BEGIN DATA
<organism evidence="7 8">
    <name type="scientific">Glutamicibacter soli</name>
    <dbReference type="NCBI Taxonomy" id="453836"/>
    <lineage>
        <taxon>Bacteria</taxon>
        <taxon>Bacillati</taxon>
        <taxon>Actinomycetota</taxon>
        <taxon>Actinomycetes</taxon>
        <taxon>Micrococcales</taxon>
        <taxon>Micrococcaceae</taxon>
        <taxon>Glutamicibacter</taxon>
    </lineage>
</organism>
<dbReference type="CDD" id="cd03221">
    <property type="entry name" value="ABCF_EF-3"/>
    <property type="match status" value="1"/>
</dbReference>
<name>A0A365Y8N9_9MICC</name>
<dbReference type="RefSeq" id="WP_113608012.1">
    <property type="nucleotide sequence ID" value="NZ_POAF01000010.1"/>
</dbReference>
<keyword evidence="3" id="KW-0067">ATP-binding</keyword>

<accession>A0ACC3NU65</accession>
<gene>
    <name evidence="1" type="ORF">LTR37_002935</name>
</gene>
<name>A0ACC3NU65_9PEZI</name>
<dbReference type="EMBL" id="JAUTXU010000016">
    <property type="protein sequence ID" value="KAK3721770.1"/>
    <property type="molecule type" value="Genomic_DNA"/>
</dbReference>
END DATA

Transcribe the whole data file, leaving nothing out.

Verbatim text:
<organism evidence="7 8">
    <name type="scientific">Glutamicibacter soli</name>
    <dbReference type="NCBI Taxonomy" id="453836"/>
    <lineage>
        <taxon>Bacteria</taxon>
        <taxon>Bacillati</taxon>
        <taxon>Actinomycetota</taxon>
        <taxon>Actinomycetes</taxon>
        <taxon>Micrococcales</taxon>
        <taxon>Micrococcaceae</taxon>
        <taxon>Glutamicibacter</taxon>
    </lineage>
</organism>
<dbReference type="CDD" id="cd03221">
    <property type="entry name" value="ABCF_EF-3"/>
    <property type="match status" value="1"/>
</dbReference>
<name>A0A365Y8N9_9MICC</name>
<dbReference type="RefSeq" id="WP_113608012.1">
    <property type="nucleotide sequence ID" value="NZ_POAF01000010.1"/>
</dbReference>
<keyword evidence="3" id="KW-0067">ATP-binding</keyword>

<accession>A0ACC3NU65</accession>
<gene>
    <name evidence="1" type="ORF">LTR37_002935</name>
</gene>
<name>A0ACC3NU65_9PEZI</name>
<dbReference type="EMBL" id="JAUTXU010000016">
    <property type="protein sequence ID" value="KAK3721770.1"/>
    <property type="molecule type" value="Genomic_DNA"/>
</dbReference>